DHS to Hold Public Hearing on HIV-Reporting Guidelines Today
The Department of Health Services will hold a public hearing today on a "controversial" HIV-reporting proposal that AIDS activists say might "keep people from getting tested for the virus," the San Francisco Chronicle reports. Health officials have proposed an alphanumeric formula that uses a code, date of birth and the last four digits of the person's Social Security number. Under the proposal, only the results of HIV tests administered by public health programs or doctors who offer confidential testing would have to be reported. Anonymous testing sites would be exempt from the guidelines. Dana Van Gorder, director of state and local affairs for the San Francisco AIDS Foundation, said that the organization supports the new reporting guidelines, except for the use of Social Security number excerpts. He said, "We've asked the state to reconsider using the Social Security number because of concerns, particularly in the immigrant population, about its use." But Vanessa Baird, assistant chief of the State Office of AIDS, said, "Those four digits are not going to identify a particular individual. We took a careful look at other states' non-names-based reporting systems ... We developed a system that has utilized every possible way we can to ensure that confidentiality is protected."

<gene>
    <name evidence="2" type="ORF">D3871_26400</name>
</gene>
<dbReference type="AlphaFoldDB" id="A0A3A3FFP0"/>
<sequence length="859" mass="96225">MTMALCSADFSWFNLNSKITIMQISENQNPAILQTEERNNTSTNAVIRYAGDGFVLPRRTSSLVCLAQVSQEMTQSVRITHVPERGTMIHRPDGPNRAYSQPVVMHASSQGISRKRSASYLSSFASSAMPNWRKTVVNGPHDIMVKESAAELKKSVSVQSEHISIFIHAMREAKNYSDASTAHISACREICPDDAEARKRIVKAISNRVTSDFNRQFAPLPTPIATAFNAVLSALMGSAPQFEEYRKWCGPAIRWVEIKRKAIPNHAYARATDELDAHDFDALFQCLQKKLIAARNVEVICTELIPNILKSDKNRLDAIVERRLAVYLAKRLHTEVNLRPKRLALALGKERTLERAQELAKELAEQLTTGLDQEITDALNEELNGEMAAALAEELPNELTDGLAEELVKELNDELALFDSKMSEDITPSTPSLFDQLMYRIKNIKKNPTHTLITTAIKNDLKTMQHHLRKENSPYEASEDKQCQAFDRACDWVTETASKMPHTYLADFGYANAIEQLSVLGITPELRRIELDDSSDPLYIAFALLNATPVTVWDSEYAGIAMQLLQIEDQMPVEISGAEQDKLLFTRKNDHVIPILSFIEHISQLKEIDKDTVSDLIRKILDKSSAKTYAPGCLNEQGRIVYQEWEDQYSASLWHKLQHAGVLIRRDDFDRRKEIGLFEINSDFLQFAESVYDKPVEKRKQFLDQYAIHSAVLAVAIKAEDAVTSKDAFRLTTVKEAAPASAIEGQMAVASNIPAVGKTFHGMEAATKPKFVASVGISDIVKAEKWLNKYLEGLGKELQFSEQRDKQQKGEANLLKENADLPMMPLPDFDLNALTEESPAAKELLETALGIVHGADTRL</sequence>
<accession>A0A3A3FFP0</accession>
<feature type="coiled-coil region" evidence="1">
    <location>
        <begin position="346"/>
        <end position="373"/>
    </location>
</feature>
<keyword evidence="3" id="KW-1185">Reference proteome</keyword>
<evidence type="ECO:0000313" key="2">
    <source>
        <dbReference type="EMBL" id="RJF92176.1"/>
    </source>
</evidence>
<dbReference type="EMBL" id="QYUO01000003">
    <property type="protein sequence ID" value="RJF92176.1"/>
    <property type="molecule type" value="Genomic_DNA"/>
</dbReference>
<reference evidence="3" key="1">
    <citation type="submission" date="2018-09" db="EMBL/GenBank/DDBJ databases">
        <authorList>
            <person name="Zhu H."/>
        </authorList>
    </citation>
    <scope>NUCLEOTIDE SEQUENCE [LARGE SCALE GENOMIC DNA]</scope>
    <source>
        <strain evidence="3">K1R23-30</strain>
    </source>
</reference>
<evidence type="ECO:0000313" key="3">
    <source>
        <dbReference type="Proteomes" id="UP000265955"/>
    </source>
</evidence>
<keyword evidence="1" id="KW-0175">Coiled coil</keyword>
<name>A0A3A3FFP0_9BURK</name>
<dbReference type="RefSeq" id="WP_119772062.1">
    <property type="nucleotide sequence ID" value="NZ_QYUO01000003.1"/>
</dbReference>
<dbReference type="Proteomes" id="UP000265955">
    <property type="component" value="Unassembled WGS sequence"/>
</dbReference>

State health officials say that the reporting system is "essential ... to track where the epidemic is headed." In addition, the guidelines would bring the state into compliance with a 1999 CDC guideline that calls for states to improve their surveillance of HIV by 2002. Further, officials say the new guidelines are necessary because beginning in 2005, the federal government will allocate Ryan White Care Act funds to states based on the number of HIV cases. Baird said having data only on the number of AIDS cases means state health officials must guess "when it comes to allocating funds and services for people with the virus." In California, there are 46,810 people with AIDS, and officials estimate that between 90,000 and 130,000 people are HIV-positive. The reporting guidelines could take effect early next year, after health officials consider all public comments (Heredia, San Francisco Chronicle, 5/16).This is part of the California Healthline Daily Edition, a summary of health policy coverage from major news organizations. Sign up for an email subscription.